So on the one hand you have C.S. Lewis accepting miracles and saying, ‘This is just the sort of thing that an omnipotent god would do’, and on the other, you’ve got a sort of common sense view, either that they’re not true, or that there’s no way in which we could make sense of these stories in any literal way.

Does it matter? We are just about to start Lent. Ash Wednesday is this Wednesday, and in fact our Lent courses are going to start on Monday morning, so that we can get six sessions in before Holy Week. We’re going to be studying St Paul’s Letter to the Ephesians, under the heading, ‘Be Reconciled’.

St Paul wrote, ‘He has made known to us His hidden purpose – such was His will and pleasure, determined beforehand in Christ – to be put into effect when the time was ripe: namely that the universe, all in heaven and on earth, might be brought into a unity in Christ.’ We will be studying all the various aspects of this ‘unity in Christ’, this reconciliation, over the next six weeks.

But for the purpose of this sermon, I simply want to draw attention to the process, to the way that our faith can work. There must be a very strong suspicion that unless something very remarkable did in fact happen, it’s tempting to feel that no-one would have said that Elijah was a prophet, someone through whom God spoke.

Without the miracles, the revelations, perhaps no-one would have said that Jesus was not only a prophet – as the Moslems and Jews acknowledge – but was in fact God on earth, the Son of God. But it’s not so much a question how God manifested Himself through Elijah, or became incarnate in Jesus Christ, not a question of how, but that He did. The exact mechanism is beyond our powers of understanding.

One can say that these big miracles, like the Transfiguration, or Elijah being taken up into heaven in a whirlwind, are indeed beyond our power fully to describe or explain. But that doesn’t mean to say that they did not happen in some sense. Because if they did happen, we can recognise through them that God cares for us, that God is involved with us.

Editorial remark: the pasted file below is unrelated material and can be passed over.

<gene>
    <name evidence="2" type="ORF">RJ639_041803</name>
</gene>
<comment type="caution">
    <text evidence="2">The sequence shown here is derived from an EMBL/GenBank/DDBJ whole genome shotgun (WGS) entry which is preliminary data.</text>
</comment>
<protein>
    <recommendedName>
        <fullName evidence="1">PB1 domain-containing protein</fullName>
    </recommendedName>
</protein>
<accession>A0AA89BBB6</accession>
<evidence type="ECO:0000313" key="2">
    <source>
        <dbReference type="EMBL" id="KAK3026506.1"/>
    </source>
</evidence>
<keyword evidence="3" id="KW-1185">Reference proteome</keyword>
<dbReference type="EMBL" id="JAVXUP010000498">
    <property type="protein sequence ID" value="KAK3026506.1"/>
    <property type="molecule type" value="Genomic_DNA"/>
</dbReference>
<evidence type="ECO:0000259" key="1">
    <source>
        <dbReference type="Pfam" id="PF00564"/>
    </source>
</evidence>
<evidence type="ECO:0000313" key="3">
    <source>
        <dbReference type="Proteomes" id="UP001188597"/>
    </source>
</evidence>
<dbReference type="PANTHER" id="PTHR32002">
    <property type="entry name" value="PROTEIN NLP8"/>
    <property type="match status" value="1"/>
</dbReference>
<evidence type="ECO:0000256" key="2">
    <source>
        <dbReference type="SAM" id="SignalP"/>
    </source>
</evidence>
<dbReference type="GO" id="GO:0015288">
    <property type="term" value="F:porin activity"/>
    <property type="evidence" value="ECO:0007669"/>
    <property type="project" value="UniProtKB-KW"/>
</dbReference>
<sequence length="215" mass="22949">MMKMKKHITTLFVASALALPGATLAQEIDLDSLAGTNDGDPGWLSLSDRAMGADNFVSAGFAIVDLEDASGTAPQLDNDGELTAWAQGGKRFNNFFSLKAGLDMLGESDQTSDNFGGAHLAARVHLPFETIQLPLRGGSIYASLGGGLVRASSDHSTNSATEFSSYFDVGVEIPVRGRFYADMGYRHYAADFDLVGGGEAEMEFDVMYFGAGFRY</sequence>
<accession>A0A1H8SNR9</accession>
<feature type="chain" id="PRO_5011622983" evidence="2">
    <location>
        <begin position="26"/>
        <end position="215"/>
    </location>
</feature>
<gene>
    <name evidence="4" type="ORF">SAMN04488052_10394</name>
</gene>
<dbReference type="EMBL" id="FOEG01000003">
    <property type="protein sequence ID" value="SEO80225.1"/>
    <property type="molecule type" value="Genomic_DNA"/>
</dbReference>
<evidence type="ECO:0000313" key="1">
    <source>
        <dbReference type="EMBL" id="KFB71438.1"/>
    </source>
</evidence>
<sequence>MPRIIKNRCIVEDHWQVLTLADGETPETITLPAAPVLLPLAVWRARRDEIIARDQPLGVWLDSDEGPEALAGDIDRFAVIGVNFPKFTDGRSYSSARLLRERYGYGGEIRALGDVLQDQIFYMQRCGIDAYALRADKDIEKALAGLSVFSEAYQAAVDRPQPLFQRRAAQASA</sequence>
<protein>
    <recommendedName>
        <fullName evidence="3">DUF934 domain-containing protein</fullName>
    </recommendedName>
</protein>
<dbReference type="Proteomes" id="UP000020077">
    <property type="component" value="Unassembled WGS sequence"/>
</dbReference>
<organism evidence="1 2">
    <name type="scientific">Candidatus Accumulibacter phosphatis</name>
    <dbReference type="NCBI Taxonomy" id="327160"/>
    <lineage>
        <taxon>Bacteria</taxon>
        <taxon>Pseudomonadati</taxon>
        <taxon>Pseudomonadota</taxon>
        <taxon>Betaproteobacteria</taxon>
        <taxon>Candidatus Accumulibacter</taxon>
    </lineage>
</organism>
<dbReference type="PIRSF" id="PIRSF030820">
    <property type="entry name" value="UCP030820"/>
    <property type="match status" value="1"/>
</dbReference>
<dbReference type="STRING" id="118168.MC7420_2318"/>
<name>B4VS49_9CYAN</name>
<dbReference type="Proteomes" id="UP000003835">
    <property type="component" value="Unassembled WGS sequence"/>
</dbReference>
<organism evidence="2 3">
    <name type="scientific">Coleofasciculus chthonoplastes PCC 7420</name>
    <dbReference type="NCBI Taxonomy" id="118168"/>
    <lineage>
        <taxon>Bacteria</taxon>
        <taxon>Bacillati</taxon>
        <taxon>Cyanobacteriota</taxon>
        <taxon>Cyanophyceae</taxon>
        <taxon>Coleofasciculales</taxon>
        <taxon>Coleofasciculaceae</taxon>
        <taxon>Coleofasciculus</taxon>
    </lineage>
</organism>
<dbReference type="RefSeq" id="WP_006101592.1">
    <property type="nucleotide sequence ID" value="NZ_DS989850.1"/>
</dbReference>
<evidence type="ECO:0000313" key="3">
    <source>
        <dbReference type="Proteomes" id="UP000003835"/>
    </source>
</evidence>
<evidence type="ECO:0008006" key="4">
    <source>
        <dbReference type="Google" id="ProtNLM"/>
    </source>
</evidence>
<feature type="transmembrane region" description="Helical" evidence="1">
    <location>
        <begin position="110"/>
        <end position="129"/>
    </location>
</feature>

And in the light of that wonderful fact, we ought to be reconciled, to be reconciled with God and with each other. Sin is being separated from God: salvation is being brought back together, reconciled.

So much for this rather philosophical excursion. You might be rather scornful that I could stay in this rather rarified vein in the face of all the momentous events which have been happening this week. As Christians preparing to rehearse, to act out, the drama of Jesus’ Passion, prepared to accept the reality of God on earth, how do we look at the conflicts in the world, in Syria or in the Ukraine?

Nearer to home, what do we think about the two criminals who murdered the soldier, Lee Rigby? ‘ROT IN JAIL,’ in bold capitals, read the headline on the front page of the Daily Mirror. What is the Christian perspective? How would we see it if we ourselves had just come down from the mountain with Jesus?

Who are the good people and the bad people in these stories? What happens when the dust has settled? When the Syrians have finally stopped killing each other, and the Ukrainians have decided whether they want to go with the Russians or with the Europeans, where are we going to stand as Christians?

Are the killers of Lee Rigby really condemned to rot? Is there no redemption for them? Clearly now the killers don’t appreciate that what they did was wrong. They have a crooked justification for it. But let’s suppose after years in gaol, they appreciate the wrongness of what they have done, and they repent. What shall we say then? Jesus’ message was a message of forgiveness, not ‘rot in jail’. How would it feel to us if we had just come down from that high mountain?

The same with the civil war in Syria and the terrible divisions in the Ukraine. Will people be reconciled? In these situations the church can speak. The church can remind the world of Jesus’ message of forgiveness and reconciliation: we Christians should be fired up by the thought of that mountain-top experience.

We can be prophets; we can let the Holy Spirit speak through us. Let us pray that, at the end of the conflicts in Syria and the Ukraine – and in all other places where there is a breakdown of law and order, where there is civil war or civil unrest – that there will be a resolution, not based on victors’ justice, but rather on true reconciliation. Truth and reconciliation, in Nelson Mandela and Desmond Tutu’s words: truth and reconciliation. Come down from the mountain. Be reconciled.